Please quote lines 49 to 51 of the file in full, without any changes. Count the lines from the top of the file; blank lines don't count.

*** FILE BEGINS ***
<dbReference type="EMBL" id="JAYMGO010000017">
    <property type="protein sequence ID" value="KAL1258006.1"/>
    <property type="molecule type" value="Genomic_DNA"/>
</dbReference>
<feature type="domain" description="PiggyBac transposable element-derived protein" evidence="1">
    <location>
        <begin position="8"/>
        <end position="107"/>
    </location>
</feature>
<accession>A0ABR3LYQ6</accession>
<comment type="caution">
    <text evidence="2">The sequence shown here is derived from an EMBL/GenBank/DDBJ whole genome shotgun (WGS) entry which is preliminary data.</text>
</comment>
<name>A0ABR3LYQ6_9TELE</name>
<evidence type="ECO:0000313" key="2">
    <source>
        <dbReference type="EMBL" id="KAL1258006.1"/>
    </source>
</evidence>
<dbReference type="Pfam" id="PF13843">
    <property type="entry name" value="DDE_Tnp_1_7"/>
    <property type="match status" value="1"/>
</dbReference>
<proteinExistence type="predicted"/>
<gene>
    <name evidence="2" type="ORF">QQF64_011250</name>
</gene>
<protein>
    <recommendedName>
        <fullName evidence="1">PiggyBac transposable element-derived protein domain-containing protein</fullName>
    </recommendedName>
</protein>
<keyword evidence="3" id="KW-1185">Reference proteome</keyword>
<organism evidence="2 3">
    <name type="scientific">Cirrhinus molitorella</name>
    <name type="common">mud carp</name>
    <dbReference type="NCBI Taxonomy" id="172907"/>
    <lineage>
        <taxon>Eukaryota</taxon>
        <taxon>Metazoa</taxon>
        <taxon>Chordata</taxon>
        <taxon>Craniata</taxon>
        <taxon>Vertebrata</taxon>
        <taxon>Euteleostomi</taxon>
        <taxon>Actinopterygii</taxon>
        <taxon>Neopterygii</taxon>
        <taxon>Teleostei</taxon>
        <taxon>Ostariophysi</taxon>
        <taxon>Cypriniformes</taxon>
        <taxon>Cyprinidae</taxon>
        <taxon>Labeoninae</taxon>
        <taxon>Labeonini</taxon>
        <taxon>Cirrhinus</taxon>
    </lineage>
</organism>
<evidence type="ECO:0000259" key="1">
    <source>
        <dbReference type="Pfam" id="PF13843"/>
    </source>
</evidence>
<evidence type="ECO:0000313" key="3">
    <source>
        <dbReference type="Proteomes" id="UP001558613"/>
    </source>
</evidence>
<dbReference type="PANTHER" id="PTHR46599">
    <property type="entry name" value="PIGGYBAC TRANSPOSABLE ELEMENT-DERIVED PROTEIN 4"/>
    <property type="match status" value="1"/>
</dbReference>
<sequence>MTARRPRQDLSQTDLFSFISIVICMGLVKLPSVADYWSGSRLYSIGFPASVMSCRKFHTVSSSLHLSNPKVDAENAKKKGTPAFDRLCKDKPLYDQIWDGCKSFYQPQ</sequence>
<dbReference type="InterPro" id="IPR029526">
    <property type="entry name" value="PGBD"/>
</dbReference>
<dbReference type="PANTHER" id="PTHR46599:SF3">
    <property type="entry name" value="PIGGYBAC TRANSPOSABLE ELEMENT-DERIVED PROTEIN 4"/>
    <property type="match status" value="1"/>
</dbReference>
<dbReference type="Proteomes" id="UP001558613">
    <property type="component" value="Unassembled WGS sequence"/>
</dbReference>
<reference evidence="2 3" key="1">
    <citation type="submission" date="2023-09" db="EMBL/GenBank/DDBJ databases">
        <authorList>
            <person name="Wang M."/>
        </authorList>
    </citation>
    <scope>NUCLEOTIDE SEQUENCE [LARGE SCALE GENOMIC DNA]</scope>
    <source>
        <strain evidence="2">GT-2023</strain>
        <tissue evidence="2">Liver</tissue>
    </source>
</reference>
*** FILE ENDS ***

        <taxon>Ostariophysi</taxon>
        <taxon>Cypriniformes</taxon>
        <taxon>Cyprinidae</taxon>